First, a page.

Beryllium-uranium fuel research shows promise

04 February 2011

Nuclear fuel containing beryllium oxide as well as uranium oxide has been shown to be longer lasting, more efficient and safer than conventional nuclear fuels, an ongoing research project claims.

 

Vancouver-based rare metals company IBC Advanced Alloys has announced the completion of the initial phase of a research and development project on beryllium oxide nuclear fuels in conjunction with Purdue University and Texas Engineering Experiment Station (TEES), a member institution of the Texas A&M University System. The project, announced in August 2008, is aimed at advancing the universities' existing nuclear fuels research programs as well as developing a beryllium oxide enhanced nuclear fuel for commercial use in both current and future nuclear power reactors.
 
According to a paper published by IBC, the improvements in performance and safety margins are largely realised through an increase in the thermal conductivity of the fuel and concomitant decrease in its average internal temperature while delivering the same amount of heat to the coolant. The uranium dioxide (UO2) used in conventional nuclear fuels has poor thermal conductivity, IBC notes. Beryllium oxide (BeO), on the other hand, has very high thermal conductivity and what is more, remains unreactive with UO2 up to temperatures of 21,000 degrees Celsius. However, finding a manufacturing process for combining the two oxides which could be viable on an industrial scale remains a challenge which the IBC-funded research at Purdue and Texas A&M has been working to address.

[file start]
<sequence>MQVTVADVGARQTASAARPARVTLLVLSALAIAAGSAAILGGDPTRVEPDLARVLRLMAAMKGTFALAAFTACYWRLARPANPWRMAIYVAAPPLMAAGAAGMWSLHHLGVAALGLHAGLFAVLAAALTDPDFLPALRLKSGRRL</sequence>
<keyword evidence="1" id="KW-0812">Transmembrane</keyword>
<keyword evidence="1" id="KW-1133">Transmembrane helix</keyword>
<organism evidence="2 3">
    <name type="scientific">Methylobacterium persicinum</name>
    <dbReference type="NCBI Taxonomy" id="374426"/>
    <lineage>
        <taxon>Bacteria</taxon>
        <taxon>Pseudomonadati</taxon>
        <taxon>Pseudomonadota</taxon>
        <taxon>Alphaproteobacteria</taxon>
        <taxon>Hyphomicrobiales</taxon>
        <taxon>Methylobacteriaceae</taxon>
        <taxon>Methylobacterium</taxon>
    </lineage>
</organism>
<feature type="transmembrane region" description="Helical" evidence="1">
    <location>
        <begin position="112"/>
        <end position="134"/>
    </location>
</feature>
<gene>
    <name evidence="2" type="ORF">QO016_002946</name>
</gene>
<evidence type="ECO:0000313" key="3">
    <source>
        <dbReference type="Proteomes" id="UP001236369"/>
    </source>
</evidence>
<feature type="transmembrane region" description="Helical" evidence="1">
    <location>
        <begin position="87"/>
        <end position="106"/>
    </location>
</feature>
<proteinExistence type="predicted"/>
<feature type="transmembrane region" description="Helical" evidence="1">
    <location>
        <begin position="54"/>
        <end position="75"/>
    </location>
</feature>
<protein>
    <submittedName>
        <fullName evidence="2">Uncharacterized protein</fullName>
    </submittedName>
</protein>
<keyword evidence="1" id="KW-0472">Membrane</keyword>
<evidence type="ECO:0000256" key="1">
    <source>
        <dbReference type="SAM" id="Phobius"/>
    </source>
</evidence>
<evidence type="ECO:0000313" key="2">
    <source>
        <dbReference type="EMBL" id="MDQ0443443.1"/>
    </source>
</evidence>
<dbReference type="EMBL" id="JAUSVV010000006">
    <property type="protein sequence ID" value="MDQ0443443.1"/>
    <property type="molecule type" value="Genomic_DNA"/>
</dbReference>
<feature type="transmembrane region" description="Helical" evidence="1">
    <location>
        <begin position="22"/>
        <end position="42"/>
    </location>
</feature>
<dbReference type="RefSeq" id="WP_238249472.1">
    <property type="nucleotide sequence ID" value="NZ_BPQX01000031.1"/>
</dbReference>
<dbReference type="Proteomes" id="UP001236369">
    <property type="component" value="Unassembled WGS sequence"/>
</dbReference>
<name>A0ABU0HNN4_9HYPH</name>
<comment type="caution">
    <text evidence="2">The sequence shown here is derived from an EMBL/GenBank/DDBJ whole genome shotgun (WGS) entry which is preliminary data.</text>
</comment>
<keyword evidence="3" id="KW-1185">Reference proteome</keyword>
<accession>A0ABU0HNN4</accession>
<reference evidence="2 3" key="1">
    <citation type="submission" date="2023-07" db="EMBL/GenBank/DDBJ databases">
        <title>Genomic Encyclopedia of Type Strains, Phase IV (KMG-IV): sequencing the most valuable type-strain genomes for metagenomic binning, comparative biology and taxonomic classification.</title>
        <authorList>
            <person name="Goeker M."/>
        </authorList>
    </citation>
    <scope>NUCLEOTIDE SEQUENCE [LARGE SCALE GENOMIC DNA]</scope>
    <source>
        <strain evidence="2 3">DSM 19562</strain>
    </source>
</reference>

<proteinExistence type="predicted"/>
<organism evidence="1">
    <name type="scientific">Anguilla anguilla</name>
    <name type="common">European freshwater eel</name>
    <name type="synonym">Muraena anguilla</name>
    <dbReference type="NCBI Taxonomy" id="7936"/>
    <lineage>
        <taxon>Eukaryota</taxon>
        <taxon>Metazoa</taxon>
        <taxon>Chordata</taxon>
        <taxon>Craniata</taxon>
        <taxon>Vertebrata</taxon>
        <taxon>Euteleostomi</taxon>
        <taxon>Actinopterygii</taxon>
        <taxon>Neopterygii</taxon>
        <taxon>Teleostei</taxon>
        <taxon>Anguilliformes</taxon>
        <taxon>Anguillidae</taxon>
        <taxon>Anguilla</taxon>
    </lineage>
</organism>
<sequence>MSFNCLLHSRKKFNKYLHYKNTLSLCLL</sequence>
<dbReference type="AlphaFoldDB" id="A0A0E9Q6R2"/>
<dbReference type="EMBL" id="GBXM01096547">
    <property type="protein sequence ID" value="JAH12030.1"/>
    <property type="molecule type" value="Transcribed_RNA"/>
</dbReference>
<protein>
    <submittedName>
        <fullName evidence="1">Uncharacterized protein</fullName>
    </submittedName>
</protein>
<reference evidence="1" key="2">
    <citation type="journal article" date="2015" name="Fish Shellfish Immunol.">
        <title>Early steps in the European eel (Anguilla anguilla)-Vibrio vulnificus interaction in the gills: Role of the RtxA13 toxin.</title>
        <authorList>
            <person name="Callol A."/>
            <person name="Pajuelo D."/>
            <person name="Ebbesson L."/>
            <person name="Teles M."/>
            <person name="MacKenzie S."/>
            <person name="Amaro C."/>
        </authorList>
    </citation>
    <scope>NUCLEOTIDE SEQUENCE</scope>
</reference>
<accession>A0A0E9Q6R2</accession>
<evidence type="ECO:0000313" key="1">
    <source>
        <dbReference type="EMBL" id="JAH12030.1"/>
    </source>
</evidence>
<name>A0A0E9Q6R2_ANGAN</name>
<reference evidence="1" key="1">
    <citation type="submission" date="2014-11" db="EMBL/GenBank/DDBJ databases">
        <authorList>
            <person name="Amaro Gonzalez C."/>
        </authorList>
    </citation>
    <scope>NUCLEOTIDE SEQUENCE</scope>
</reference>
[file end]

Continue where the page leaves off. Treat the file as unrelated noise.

The researchers have developed a co-sintering technique that results in the formation of granules of UO2 surrounded by BeO, which can then be used to manufacture fuel pellets. As the technique is similar to the sintering process already carried out on UO2 to manufacture nuclear fuel, it could be incorporated into existing fuel fabrication facilities with a minimum of extra capital investment, IBC claims.
 
Initial testing included nuclear engineering simulations and thermal modelling, which successfully demonstrated the potential benefits of this fuel in light water reactors. Experimental and computational work has provided an understanding of the behaviour of unirradiated UO2-BeO and preliminary processing methods have been demonstrated experimentally to produce materials for validation measurements. The next phase will include further work on processing methods, along with an expanded research mandate to further validate the technology and complement the work to date, IBC says.
 
Anthony Dutton, president and CEO of IBC, said the technology "could positively affect both the nuclear industry and consumers of alternative energy." He said, "This most recent phase of the work confirms our belief that beryllium oxide enhanced fuel will advance global nuclear fuels technology and, as a result, considerably increase demand for beryllium as a rare metal commodity."

 
There is still much to be done before the enhanced fuel could enter commercial use, IBC warns, including systematic design analysis, prototype irradiation tests and the gathering of performance data as well as undertaking high quality fabrication. "IBC is currently considering suitable industry partners for the next phase of testing and development," Dutton said.

 

Researched and written

by World Nuclear News

 

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